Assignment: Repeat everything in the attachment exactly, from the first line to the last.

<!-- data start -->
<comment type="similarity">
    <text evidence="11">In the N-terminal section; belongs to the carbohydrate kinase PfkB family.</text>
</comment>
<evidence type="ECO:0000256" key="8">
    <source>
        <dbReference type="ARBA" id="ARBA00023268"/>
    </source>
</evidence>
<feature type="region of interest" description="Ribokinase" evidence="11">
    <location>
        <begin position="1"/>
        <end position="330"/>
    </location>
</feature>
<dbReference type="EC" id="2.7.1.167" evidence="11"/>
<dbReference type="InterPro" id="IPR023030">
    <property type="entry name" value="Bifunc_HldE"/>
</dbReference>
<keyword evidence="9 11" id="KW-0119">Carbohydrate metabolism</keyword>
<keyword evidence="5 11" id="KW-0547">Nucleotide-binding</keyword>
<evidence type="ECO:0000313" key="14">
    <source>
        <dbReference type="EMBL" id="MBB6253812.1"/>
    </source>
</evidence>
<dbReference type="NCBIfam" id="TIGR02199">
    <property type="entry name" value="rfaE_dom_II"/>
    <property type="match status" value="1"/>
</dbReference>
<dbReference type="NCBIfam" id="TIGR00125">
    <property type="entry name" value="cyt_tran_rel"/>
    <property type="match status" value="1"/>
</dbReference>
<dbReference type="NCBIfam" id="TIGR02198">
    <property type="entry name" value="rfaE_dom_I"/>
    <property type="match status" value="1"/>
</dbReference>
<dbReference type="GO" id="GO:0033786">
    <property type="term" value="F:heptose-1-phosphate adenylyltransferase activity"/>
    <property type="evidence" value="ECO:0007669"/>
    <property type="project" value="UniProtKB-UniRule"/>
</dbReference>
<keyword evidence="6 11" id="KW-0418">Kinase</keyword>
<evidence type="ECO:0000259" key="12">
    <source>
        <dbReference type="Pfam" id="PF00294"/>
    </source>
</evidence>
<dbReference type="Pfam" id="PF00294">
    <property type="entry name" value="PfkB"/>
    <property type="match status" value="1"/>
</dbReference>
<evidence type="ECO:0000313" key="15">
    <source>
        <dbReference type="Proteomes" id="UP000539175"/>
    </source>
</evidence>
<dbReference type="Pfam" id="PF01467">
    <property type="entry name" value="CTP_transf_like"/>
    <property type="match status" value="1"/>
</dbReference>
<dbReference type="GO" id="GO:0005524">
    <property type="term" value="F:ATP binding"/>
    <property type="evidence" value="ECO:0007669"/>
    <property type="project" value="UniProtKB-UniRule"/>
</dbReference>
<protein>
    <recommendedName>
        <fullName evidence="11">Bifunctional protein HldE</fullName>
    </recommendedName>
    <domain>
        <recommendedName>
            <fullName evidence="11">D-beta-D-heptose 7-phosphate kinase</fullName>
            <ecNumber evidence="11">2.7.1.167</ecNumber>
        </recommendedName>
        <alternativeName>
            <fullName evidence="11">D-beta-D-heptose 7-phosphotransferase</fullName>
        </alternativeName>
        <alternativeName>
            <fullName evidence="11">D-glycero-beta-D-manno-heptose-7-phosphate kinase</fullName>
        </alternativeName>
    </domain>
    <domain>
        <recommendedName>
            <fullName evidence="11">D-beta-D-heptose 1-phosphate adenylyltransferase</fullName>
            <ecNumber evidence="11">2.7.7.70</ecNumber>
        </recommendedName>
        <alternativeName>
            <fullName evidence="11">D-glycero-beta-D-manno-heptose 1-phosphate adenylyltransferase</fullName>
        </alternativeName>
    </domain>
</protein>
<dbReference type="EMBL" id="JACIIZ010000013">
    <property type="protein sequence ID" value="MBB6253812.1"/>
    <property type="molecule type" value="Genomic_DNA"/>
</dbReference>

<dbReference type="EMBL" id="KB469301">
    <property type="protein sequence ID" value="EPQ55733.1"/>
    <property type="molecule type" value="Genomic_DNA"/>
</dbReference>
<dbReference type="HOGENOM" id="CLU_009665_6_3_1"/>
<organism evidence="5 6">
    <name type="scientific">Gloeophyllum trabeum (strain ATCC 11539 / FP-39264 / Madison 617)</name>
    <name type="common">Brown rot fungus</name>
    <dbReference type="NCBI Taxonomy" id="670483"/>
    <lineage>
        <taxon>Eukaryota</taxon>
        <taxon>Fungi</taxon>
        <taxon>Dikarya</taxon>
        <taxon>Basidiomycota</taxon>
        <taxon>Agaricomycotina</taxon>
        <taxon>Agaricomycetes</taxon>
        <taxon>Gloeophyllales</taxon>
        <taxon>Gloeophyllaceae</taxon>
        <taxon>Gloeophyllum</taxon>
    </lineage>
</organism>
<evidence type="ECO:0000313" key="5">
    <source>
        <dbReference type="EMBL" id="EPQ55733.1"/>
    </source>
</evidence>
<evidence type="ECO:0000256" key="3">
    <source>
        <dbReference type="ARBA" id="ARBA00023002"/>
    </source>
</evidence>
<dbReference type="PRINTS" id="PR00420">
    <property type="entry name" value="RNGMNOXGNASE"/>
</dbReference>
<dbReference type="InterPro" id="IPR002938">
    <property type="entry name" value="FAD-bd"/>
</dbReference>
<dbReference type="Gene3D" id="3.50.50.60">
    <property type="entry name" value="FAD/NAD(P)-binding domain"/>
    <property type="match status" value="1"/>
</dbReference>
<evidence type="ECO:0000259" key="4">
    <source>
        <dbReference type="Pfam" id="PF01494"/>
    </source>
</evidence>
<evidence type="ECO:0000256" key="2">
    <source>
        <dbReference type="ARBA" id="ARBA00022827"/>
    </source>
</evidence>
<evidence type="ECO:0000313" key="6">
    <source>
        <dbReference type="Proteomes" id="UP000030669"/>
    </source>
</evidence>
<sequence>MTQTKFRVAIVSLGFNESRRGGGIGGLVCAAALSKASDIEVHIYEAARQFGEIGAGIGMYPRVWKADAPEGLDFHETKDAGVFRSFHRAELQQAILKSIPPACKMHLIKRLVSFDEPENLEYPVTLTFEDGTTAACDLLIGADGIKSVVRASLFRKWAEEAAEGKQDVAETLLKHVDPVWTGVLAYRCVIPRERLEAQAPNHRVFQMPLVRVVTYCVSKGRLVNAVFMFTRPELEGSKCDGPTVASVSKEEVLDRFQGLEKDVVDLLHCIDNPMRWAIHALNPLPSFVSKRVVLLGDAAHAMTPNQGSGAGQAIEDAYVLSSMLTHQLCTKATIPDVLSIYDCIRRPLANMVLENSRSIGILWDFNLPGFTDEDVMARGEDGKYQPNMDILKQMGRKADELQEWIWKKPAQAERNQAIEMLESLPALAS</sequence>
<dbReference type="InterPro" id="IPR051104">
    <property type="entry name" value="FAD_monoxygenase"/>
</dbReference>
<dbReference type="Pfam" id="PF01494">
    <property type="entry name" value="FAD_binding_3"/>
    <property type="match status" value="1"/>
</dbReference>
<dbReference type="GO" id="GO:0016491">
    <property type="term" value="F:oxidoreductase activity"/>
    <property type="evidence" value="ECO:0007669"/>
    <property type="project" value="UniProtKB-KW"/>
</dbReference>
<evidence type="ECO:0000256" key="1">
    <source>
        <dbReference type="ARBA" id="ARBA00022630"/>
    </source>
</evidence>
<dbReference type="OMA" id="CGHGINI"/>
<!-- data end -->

<comment type="similarity">
    <text evidence="11">In the N-terminal section; belongs to the carbohydrate kinase PfkB family.</text>
</comment>
<evidence type="ECO:0000256" key="8">
    <source>
        <dbReference type="ARBA" id="ARBA00023268"/>
    </source>
</evidence>
<feature type="region of interest" description="Ribokinase" evidence="11">
    <location>
        <begin position="1"/>
        <end position="330"/>
    </location>
</feature>
<dbReference type="EC" id="2.7.1.167" evidence="11"/>
<dbReference type="InterPro" id="IPR023030">
    <property type="entry name" value="Bifunc_HldE"/>
</dbReference>
<keyword evidence="9 11" id="KW-0119">Carbohydrate metabolism</keyword>
<keyword evidence="5 11" id="KW-0547">Nucleotide-binding</keyword>
<evidence type="ECO:0000313" key="14">
    <source>
        <dbReference type="EMBL" id="MBB6253812.1"/>
    </source>
</evidence>
<dbReference type="NCBIfam" id="TIGR02199">
    <property type="entry name" value="rfaE_dom_II"/>
    <property type="match status" value="1"/>
</dbReference>
<dbReference type="NCBIfam" id="TIGR00125">
    <property type="entry name" value="cyt_tran_rel"/>
    <property type="match status" value="1"/>
</dbReference>
<dbReference type="NCBIfam" id="TIGR02198">
    <property type="entry name" value="rfaE_dom_I"/>
    <property type="match status" value="1"/>
</dbReference>
<dbReference type="GO" id="GO:0033786">
    <property type="term" value="F:heptose-1-phosphate adenylyltransferase activity"/>
    <property type="evidence" value="ECO:0007669"/>
    <property type="project" value="UniProtKB-UniRule"/>
</dbReference>
<keyword evidence="6 11" id="KW-0418">Kinase</keyword>
<evidence type="ECO:0000259" key="12">
    <source>
        <dbReference type="Pfam" id="PF00294"/>
    </source>
</evidence>
<dbReference type="Pfam" id="PF00294">
    <property type="entry name" value="PfkB"/>
    <property type="match status" value="1"/>
</dbReference>
<evidence type="ECO:0000313" key="15">
    <source>
        <dbReference type="Proteomes" id="UP000539175"/>
    </source>
</evidence>
<dbReference type="Pfam" id="PF01467">
    <property type="entry name" value="CTP_transf_like"/>
    <property type="match status" value="1"/>
</dbReference>
<dbReference type="GO" id="GO:0005524">
    <property type="term" value="F:ATP binding"/>
    <property type="evidence" value="ECO:0007669"/>
    <property type="project" value="UniProtKB-UniRule"/>
</dbReference>
<protein>
    <recommendedName>
        <fullName evidence="11">Bifunctional protein HldE</fullName>
    </recommendedName>
    <domain>
        <recommendedName>
            <fullName evidence="11">D-beta-D-heptose 7-phosphate kinase</fullName>
            <ecNumber evidence="11">2.7.1.167</ecNumber>
        </recommendedName>
        <alternativeName>
            <fullName evidence="11">D-beta-D-heptose 7-phosphotransferase</fullName>
        </alternativeName>
        <alternativeName>
            <fullName evidence="11">D-glycero-beta-D-manno-heptose-7-phosphate kinase</fullName>
        </alternativeName>
    </domain>
    <domain>
        <recommendedName>
            <fullName evidence="11">D-beta-D-heptose 1-phosphate adenylyltransferase</fullName>
            <ecNumber evidence="11">2.7.7.70</ecNumber>
        </recommendedName>
        <alternativeName>
            <fullName evidence="11">D-glycero-beta-D-manno-heptose 1-phosphate adenylyltransferase</fullName>
        </alternativeName>
    </domain>
</protein>
<dbReference type="EMBL" id="JACIIZ010000013">
    <property type="protein sequence ID" value="MBB6253812.1"/>
    <property type="molecule type" value="Genomic_DNA"/>
</dbReference>

<dbReference type="EMBL" id="KB469301">
    <property type="protein sequence ID" value="EPQ55733.1"/>
    <property type="molecule type" value="Genomic_DNA"/>
</dbReference>
<dbReference type="HOGENOM" id="CLU_009665_6_3_1"/>
<organism evidence="5 6">
    <name type="scientific">Gloeophyllum trabeum (strain ATCC 11539 / FP-39264 / Madison 617)</name>
    <name type="common">Brown rot fungus</name>
    <dbReference type="NCBI Taxonomy" id="670483"/>
    <lineage>
        <taxon>Eukaryota</taxon>
        <taxon>Fungi</taxon>
        <taxon>Dikarya</taxon>
        <taxon>Basidiomycota</taxon>
        <taxon>Agaricomycotina</taxon>
        <taxon>Agaricomycetes</taxon>
        <taxon>Gloeophyllales</taxon>
        <taxon>Gloeophyllaceae</taxon>
        <taxon>Gloeophyllum</taxon>
    </lineage>
</organism>
<evidence type="ECO:0000313" key="5">
    <source>
        <dbReference type="EMBL" id="EPQ55733.1"/>
    </source>
</evidence>
<evidence type="ECO:0000256" key="3">
    <source>
        <dbReference type="ARBA" id="ARBA00023002"/>
    </source>
</evidence>
<dbReference type="PRINTS" id="PR00420">
    <property type="entry name" value="RNGMNOXGNASE"/>
</dbReference>
<dbReference type="InterPro" id="IPR002938">
    <property type="entry name" value="FAD-bd"/>
</dbReference>
<dbReference type="Gene3D" id="3.50.50.60">
    <property type="entry name" value="FAD/NAD(P)-binding domain"/>
    <property type="match status" value="1"/>
</dbReference>
<evidence type="ECO:0000259" key="4">
    <source>
        <dbReference type="Pfam" id="PF01494"/>
    </source>
</evidence>
<evidence type="ECO:0000256" key="2">
    <source>
        <dbReference type="ARBA" id="ARBA00022827"/>
    </source>
</evidence>
<evidence type="ECO:0000313" key="6">
    <source>
        <dbReference type="Proteomes" id="UP000030669"/>
    </source>
</evidence>
<sequence>MTQTKFRVAIVSLGFNESRRGGGIGGLVCAAALSKASDIEVHIYEAARQFGEIGAGIGMYPRVWKADAPEGLDFHETKDAGVFRSFHRAELQQAILKSIPPACKMHLIKRLVSFDEPENLEYPVTLTFEDGTTAACDLLIGADGIKSVVRASLFRKWAEEAAEGKQDVAETLLKHVDPVWTGVLAYRCVIPRERLEAQAPNHRVFQMPLVRVVTYCVSKGRLVNAVFMFTRPELEGSKCDGPTVASVSKEEVLDRFQGLEKDVVDLLHCIDNPMRWAIHALNPLPSFVSKRVVLLGDAAHAMTPNQGSGAGQAIEDAYVLSSMLTHQLCTKATIPDVLSIYDCIRRPLANMVLENSRSIGILWDFNLPGFTDEDVMARGEDGKYQPNMDILKQMGRKADELQEWIWKKPAQAERNQAIEMLESLPALAS</sequence>
<dbReference type="InterPro" id="IPR051104">
    <property type="entry name" value="FAD_monoxygenase"/>
</dbReference>
<dbReference type="Pfam" id="PF01494">
    <property type="entry name" value="FAD_binding_3"/>
    <property type="match status" value="1"/>
</dbReference>
<dbReference type="GO" id="GO:0016491">
    <property type="term" value="F:oxidoreductase activity"/>
    <property type="evidence" value="ECO:0007669"/>
    <property type="project" value="UniProtKB-KW"/>
</dbReference>
<evidence type="ECO:0000256" key="1">
    <source>
        <dbReference type="ARBA" id="ARBA00022630"/>
    </source>
</evidence>
<dbReference type="OMA" id="CGHGINI"/>